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Tuesday, March 22, 2011

Gravy


My grandma taught me to make gravy long ago in her little kitchen with painted green cabinets.  My grandma was blind when I knew her, but when she was younger she used to cook at a small hospital, and I think she was probably the best cook I ever met.  I still have her ragged old cookbook in my collection.  She is probably my main inspiration for writing this blog, even though she probably never heard of Finland.  When I look at her old cookbook, I think about what it would be like if I had a more personal account of how she cooked.  Hopefully someday my kids will look back on this silly experiment of mine and appreciate all the work that went into it, and enjoy cooking along again.

Almost every Sunday, Grandma would bake a chicken and make gravy from the drippings in the pan.  She always rubbed butter inside and out on the chicken and then coated it with flour and salt before baking it, and the drippings from that chicken made the best gravy I have ever tasted.  My friends always wanted to come eat when she baked one of those chickens.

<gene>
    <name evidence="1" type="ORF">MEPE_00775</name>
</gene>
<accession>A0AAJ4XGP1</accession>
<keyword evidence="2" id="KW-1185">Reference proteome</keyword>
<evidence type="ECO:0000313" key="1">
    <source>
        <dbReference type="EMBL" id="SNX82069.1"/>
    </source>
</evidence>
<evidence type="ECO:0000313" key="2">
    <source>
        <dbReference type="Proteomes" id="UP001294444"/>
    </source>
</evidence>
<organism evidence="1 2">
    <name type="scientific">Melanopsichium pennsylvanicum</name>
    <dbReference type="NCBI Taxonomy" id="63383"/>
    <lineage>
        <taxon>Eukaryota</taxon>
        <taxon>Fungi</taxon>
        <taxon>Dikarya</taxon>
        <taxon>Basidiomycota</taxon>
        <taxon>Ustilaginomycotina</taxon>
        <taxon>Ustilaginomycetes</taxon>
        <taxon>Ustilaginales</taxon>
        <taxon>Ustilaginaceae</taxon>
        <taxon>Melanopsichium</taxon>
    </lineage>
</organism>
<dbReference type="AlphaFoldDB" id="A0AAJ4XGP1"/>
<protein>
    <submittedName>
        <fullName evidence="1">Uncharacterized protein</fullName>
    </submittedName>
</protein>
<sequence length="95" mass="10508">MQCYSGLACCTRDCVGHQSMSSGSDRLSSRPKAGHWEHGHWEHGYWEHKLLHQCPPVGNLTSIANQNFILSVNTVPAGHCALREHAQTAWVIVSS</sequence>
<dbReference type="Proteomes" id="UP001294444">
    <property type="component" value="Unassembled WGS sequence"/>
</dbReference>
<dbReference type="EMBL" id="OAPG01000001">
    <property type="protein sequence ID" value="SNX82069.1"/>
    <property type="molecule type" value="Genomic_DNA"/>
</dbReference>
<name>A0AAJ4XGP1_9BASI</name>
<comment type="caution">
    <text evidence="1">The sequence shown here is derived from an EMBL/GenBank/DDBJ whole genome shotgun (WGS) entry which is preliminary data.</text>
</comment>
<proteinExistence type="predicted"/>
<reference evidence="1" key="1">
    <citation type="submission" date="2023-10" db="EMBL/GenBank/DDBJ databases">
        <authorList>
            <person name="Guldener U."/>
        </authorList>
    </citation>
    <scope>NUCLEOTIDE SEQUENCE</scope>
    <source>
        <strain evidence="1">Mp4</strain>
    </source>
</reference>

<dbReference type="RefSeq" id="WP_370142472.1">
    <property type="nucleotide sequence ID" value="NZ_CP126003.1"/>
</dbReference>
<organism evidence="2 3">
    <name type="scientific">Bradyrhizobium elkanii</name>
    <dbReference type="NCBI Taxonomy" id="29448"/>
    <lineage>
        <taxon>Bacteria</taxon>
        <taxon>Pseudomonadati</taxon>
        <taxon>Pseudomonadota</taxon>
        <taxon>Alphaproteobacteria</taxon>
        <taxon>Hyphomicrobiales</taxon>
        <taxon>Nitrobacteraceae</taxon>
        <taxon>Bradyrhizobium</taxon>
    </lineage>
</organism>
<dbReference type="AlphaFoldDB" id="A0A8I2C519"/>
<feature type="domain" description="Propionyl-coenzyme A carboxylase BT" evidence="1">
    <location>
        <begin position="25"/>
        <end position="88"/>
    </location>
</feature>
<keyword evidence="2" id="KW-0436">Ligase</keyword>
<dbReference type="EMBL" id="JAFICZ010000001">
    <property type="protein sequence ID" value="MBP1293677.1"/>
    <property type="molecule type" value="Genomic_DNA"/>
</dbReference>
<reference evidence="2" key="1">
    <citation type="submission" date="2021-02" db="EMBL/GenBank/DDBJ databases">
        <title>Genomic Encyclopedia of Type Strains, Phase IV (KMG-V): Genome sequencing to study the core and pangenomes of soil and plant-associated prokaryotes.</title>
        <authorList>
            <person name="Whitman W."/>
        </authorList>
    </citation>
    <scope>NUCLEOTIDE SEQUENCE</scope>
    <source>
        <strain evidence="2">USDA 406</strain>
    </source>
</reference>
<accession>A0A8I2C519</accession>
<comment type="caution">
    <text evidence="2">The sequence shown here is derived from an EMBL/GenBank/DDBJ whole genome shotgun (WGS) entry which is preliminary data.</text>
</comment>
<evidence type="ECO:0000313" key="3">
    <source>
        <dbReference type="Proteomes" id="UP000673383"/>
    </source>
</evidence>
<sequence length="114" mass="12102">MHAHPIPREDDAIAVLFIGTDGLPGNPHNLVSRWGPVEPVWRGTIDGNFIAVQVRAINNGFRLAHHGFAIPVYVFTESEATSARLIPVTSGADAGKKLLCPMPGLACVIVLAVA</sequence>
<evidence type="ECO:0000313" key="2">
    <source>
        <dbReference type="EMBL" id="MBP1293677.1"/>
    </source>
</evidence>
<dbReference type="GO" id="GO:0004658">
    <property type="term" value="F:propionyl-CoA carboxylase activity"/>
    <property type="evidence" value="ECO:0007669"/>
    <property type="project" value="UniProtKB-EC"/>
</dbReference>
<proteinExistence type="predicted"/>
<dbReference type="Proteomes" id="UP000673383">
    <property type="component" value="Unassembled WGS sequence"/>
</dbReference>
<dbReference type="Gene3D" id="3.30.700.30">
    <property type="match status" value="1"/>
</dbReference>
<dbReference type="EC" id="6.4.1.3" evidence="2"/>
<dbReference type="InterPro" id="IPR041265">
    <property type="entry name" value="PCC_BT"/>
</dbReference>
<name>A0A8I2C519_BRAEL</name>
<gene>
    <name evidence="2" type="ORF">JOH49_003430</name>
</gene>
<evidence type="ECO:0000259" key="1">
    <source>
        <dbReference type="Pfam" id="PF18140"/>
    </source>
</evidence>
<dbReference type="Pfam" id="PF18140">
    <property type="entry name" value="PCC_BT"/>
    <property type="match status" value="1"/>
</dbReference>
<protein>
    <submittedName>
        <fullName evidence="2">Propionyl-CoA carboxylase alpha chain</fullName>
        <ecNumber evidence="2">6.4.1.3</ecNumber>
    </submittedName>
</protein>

Well, since this is Cooking Finland, and my Grandma was born and raised in the Ozark mountains, I didn't make Grandma's chicken for this blog post (I might have to bend the rules later and make it anyway!).  Instead, I already had a roast in the oven, so I decided to make gravy out of Beatrice Ojakangas' book, The Finnish Cookbook.  The recipe was very similar to my Grandma's, with a few exceptions.

First, this is what the roasting pan looked like when the roast was done.  Not too much fat, if there had been more than a couple of tablespoons, I would have drained it out.


Beatrice added one onion to her gravy.  I didn't have a fresh onion, so I substituted two tablespoons dried minced onion.  I would have browned the fresh onion, but the minced onion didn't need it.  Note that I put the heavy baking pan directly on the stove to make the gravy.


Now for the important part.  Add 3-4 tablespoons of flour to the warm pan and stir constantly until the flour browns.  Keep working the flour furiously to get it in as small of pieces as possible.


Beatrice put an exact amount of milk to add in her cookbook, 1 cup.  I added 1 cup milk, stirring as hard and fast as I could, scraping the bottom of the pan well, but it was not enough.  Just keep adding milk until the gravy is the consistency that you want.  In this case, it was 1 1/2 cups (3.5 dl).  Following the recipe, I also added a teaspoon of dry mustard and salt and pepper to taste.  With the mustard, I added a tablespoon of brown sugar, I felt it needed it.

We all agreed that next time we'll leave out the mustard altogether.  We ate the gravy in typical Finnish style with boiled potatoes and roast beef.

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